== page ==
Growing issues: Local herd facing an uncertain future as housing developments make an impact
Elk hair hangs from the barbs of a wire fence strung across a ridge in Missoula's Grant Creek where elk have crossed the fence. Elk have flourished in the once-rural valley, and the herd has grown in the last few decades to number in the hundreds, so successfully that their continued growth isn't sustainable.
Photo by TOM BAUER/Missoulian

Elk tracks crisscross the snow-covered ridge that Bert Lindler is climbing on this chilly winter afternoon.

Lots of elk tracks.

When he reaches his destination - a fence running down the ridgeline's spine - Lindler can't help but grin. The sharp barbs twisted into the top wire are filled with hair. On both sides of the fence, the ground is trampled by what looks to be hundreds of hooves.

"Elk have a way of fixing the fence themselves if they're not quite satisfied," he said. "They didn't seem to have much problem getting across here."

Elk sign, barbed-wire fences, snow-covered ridges. In Montana, that's something most often found in rural settings far from the hustle and bustle of busy city life.

Not today.

From this vantage, Lindler can easily see his home in Grant Creek's Prospect Meadows subdivision, just minutes from downtown Missoula. Looking across the narrow valley, there's plenty of other homesteads scattered about the hillsides.

Certainly it's hard to imagine that this is the winter home of the wily wapiti.

Lindler points across the way - "see there, that meadow" - that's where he captured the image of more than 300 elk on his digital camera last fall.

"For most people who care about elk, this herd is a remarkable success story," he said. "Our problem here is one of abundance Š but the way this herd is growing just isn't sustainable."

There were maybe 50 elk wintering in the Grant Creek area back in the 1980s. Back then, hunters did a fair job of keeping the herd in check.

Hunting opportunities started to disappear in the early '80s when large landowners began subdividing their property.

The creation 25 years ago of the Rattlesnake Wilderness and National Recreation Area gave elk a refuge from all but the most hardy of hunters. A wildlife reserve managed by the National Wildlife Federation above Grant Creek has been off limits to people for years.

On top of all that, elk have discovered the grass-filled hillsides and meadows on the west side of Grant Creek and into Butler Creek, much the chagrin of local ranchers who depend on that feed for their livestock. And they've learned that people living in the valley aren't really going to bother them all that much.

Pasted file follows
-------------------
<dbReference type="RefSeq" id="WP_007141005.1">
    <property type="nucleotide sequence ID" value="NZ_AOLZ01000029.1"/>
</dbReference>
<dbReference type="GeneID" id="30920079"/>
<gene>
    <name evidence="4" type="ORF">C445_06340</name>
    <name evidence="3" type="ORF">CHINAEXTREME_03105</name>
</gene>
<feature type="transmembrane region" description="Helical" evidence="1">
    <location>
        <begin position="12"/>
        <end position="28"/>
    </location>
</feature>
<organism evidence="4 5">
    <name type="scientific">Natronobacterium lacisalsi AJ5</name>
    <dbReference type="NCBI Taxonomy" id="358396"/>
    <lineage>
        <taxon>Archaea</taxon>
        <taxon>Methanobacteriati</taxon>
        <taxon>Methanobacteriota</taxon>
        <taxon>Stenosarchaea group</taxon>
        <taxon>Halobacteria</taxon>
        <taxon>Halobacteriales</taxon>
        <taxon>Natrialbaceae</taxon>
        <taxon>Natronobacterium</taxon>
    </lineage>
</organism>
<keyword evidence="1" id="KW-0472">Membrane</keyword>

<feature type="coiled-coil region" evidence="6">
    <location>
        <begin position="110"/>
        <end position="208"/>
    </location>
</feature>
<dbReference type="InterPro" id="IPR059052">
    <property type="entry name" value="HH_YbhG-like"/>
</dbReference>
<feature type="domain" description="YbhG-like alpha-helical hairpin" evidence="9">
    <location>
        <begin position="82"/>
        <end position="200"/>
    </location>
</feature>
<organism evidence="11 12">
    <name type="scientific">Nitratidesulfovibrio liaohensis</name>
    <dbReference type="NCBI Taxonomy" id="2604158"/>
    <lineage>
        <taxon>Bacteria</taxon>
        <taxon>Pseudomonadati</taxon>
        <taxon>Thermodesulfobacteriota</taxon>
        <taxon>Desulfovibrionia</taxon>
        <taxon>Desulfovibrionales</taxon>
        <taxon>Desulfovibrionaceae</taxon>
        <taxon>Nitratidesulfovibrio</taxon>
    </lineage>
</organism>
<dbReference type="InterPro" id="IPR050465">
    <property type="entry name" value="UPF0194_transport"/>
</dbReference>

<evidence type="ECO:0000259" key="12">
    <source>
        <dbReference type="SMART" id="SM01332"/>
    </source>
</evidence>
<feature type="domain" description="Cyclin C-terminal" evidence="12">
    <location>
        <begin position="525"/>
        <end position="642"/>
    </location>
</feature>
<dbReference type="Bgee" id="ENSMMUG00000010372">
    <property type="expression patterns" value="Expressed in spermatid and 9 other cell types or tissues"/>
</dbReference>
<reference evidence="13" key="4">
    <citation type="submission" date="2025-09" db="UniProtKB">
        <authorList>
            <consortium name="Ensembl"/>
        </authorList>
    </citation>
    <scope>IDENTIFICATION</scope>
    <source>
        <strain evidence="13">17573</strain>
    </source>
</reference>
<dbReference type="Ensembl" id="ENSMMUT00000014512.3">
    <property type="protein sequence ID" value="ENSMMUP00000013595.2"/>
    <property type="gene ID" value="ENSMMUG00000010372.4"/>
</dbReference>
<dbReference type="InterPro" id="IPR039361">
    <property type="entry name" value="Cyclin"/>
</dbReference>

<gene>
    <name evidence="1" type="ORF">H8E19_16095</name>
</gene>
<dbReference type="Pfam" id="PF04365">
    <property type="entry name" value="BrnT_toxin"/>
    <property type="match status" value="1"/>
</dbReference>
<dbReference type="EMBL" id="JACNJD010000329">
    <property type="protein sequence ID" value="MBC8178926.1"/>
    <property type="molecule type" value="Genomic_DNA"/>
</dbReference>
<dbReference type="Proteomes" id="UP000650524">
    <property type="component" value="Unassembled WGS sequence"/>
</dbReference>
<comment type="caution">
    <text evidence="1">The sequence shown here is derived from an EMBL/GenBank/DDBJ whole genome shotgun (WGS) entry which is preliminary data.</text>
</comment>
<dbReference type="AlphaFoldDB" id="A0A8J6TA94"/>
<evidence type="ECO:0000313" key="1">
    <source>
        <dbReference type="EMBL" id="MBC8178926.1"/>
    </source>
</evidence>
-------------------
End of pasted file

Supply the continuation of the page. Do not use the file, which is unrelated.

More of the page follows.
"Since about 1998, we've seen the herd growing at a rate of anywhere from 15 to 17 percent," said Bob Henderson, Montana Fish, Wildlife and Parks biologist. "For elk, that's huge. We're already getting complaints from ranchers on the west side of Grant Creek."

No one knows for sure just how many elk the area can support. And no one's really come up a good answer on how to keep their numbers in check.

The state has tried late-season hunts, but putting high-powered rifles in close proximity to residential areas is nothing short of a challenge.

"The first year we tried, we definitely had a few problems," Henderson said. "We had too many hunters. Homeowners could look out their windows and see hunter orange all over the surrounding hillsides."

"They saw lots of guys with guns and quite a few got excited," he said. "I couldn't really blame them."

After that, FWP cut back on the number of permits and required hunters to attend an educational meeting before the hunt. Safety zones were also set up around homes.

"I think that reduced the anxiety somewhat," he said. "But we still didn't harvest that many elk. Last year, there were eight harvested in that late hunt."

To just maintain the herd size, Henderson figures hunters need to harvest 50 cows a year.

"I don't think we're close to getting that," he said.